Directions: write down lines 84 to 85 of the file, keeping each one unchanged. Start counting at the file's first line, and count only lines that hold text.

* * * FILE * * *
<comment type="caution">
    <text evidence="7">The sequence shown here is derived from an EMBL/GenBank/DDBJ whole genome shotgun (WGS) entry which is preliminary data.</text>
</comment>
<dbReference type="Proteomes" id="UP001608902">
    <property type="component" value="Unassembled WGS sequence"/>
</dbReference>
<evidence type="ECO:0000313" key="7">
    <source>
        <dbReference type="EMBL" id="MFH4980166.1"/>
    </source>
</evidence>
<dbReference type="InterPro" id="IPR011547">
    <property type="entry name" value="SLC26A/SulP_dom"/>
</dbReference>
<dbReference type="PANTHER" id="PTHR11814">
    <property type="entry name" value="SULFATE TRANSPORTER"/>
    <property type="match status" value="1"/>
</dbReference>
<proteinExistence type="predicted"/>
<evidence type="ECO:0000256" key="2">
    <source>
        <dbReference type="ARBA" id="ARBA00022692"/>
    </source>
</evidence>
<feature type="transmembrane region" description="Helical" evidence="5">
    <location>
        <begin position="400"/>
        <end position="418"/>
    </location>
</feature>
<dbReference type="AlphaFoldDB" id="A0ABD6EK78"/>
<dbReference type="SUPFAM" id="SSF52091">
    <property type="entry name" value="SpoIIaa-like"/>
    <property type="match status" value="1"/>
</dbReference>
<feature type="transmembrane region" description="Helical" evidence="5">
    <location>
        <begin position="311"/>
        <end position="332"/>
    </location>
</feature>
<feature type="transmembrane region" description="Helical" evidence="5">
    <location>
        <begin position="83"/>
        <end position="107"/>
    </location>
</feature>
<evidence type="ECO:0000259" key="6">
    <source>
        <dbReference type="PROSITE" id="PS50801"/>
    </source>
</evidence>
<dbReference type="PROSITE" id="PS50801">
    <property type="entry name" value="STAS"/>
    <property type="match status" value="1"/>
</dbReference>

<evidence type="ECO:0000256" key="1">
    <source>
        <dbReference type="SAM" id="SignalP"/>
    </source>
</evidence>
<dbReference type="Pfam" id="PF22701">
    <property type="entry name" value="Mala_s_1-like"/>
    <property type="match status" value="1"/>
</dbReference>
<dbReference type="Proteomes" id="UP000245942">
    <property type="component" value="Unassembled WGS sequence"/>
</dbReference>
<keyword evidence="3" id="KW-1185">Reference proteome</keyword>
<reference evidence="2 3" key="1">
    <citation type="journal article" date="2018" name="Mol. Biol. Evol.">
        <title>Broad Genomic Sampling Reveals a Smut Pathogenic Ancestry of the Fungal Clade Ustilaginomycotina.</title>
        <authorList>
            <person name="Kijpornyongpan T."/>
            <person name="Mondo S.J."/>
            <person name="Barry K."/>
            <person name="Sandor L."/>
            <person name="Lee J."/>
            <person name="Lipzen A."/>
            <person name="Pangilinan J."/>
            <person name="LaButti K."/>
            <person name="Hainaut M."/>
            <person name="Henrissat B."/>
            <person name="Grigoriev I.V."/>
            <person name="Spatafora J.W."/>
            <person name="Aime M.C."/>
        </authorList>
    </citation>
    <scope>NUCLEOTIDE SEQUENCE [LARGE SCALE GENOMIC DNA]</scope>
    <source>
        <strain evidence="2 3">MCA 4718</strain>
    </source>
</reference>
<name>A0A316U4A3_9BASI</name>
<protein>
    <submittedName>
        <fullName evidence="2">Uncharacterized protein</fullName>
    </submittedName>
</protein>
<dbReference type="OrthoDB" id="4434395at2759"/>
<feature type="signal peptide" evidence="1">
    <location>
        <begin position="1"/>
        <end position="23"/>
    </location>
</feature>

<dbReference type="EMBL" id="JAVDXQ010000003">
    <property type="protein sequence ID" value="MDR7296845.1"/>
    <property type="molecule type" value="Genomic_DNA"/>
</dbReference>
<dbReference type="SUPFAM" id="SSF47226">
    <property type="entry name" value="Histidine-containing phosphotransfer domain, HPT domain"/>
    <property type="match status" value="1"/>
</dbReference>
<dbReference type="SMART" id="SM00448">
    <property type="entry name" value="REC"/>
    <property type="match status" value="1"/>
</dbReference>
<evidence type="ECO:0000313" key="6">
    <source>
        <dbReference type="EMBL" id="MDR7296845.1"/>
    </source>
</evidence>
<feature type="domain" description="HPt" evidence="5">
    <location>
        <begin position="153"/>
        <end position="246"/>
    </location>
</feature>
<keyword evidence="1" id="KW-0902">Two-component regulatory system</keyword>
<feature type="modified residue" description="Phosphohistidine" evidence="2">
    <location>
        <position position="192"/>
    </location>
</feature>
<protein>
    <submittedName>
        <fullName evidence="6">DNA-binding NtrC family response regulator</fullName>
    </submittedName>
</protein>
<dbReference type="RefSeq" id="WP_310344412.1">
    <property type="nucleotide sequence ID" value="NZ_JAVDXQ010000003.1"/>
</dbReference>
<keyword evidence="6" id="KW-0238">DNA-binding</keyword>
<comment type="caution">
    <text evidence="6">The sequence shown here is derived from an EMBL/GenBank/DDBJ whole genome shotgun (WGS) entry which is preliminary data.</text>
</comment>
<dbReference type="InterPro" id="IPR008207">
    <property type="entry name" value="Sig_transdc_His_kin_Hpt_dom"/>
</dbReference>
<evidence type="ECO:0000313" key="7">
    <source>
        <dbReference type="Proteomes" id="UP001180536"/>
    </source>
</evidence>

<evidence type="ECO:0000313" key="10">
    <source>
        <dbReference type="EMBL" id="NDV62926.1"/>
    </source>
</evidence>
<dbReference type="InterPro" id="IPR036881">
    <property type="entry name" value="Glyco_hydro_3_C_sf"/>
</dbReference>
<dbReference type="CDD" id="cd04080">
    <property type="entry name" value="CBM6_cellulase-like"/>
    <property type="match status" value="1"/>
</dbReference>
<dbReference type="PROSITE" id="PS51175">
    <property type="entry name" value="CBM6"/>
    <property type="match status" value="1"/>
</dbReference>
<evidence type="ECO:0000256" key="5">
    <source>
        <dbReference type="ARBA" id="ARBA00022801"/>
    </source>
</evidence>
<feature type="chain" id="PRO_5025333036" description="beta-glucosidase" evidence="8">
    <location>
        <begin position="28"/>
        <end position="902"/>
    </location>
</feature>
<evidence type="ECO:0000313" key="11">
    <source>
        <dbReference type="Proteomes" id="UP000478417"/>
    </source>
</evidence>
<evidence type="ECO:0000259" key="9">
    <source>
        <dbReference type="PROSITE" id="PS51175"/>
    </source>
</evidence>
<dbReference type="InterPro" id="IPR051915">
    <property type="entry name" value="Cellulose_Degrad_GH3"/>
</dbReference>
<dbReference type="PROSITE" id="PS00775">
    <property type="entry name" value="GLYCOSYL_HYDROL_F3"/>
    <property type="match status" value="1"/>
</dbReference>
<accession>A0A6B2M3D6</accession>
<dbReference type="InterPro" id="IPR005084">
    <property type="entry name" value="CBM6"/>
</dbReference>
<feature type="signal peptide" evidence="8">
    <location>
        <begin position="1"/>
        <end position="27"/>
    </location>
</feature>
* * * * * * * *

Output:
            <person name="Grigoriev I.V."/>
            <person name="Spatafora J.W."/>